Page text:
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Pablo J. Velasco-Perez, Nava Rubin; Perception of motion of a rotating ellipse. Journal of Vision 2004;4(8):851. doi: 10.1167/4.8.851.
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© ARVO (1962-2015); The Authors (2016-present)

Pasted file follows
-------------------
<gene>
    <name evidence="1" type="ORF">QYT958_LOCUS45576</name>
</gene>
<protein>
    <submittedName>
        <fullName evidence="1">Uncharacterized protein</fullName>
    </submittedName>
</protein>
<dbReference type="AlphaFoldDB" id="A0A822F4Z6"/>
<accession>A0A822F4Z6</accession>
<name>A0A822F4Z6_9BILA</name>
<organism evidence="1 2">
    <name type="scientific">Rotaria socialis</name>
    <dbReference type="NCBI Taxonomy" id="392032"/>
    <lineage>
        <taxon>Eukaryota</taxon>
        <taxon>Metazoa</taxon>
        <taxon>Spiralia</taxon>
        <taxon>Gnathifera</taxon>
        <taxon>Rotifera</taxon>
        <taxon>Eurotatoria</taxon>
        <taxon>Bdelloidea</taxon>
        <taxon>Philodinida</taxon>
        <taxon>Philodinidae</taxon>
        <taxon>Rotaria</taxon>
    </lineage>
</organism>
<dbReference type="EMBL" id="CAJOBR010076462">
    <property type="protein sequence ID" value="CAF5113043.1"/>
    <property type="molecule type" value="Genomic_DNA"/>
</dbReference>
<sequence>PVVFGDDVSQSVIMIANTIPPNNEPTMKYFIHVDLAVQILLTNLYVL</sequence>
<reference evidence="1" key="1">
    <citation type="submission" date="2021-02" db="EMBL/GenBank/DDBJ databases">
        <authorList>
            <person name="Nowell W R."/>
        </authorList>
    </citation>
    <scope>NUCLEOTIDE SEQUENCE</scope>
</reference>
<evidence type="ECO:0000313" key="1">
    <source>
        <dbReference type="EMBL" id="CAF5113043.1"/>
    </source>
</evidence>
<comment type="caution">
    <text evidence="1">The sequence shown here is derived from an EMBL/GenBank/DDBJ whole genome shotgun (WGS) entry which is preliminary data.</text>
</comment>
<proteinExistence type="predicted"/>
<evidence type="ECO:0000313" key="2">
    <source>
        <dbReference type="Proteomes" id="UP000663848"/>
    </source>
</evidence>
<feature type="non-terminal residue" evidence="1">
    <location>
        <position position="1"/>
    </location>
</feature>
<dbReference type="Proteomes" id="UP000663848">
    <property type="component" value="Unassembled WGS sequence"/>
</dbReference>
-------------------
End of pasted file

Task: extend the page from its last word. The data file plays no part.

The small size of neurons receptive fields in early visual areas means that the brain must integrate local information in order to get a global percept. Often local information in the image gives rise to some ambiguity, allowing us to create illusory stimuli that offer unique ways to study the brain's “local-to-global” processing. One example is visual perception of the motion of an ellipse rotating around its center, first studied by Wallach (1956). Just by changing a single stimulus parameter (related to the aspect ratio) one can change the perception from “wobbly deformation” (“1D” motion) to rigid rotation (“2D”). We have studied how the perception varies between these two extremes, both psychophysically and computationally. For psychophysics, we created stimuli that enable us to estimate the amount of perceived rotation (R') by adding “beads” to the contour of the ellipse. For the beads, physical rotation R and perceived rotation R' are the same. When the physical rotation R for the added beads is similar to the perceived rotation R' for the ellipse alone, the beads have little effect on the observed motion. However, when R for the beads is different from the perceived R' for the ellipse alone, adding the beads induces a dramatic perceptual transition. We used this to measure the perceived rotation of ellipses of different aspect ratios. Hildreth's (1984) model predicts both rigid and wobbly perceptions by imposing a “smoothness” constraint: the motion of neighboring points is required to vary as little as possible from one point to the other, while keeping it consistent with the local information received. Using this theory, we predicted the perceived rotation R' for physical rotations of ellipses with different aspect ratios, and compared these predictions with the psychophysics. The results were similar, though there was one significant difference: the model tends to predict, for intermediate ellipses, a lower perceived rotation than what found experimentally.
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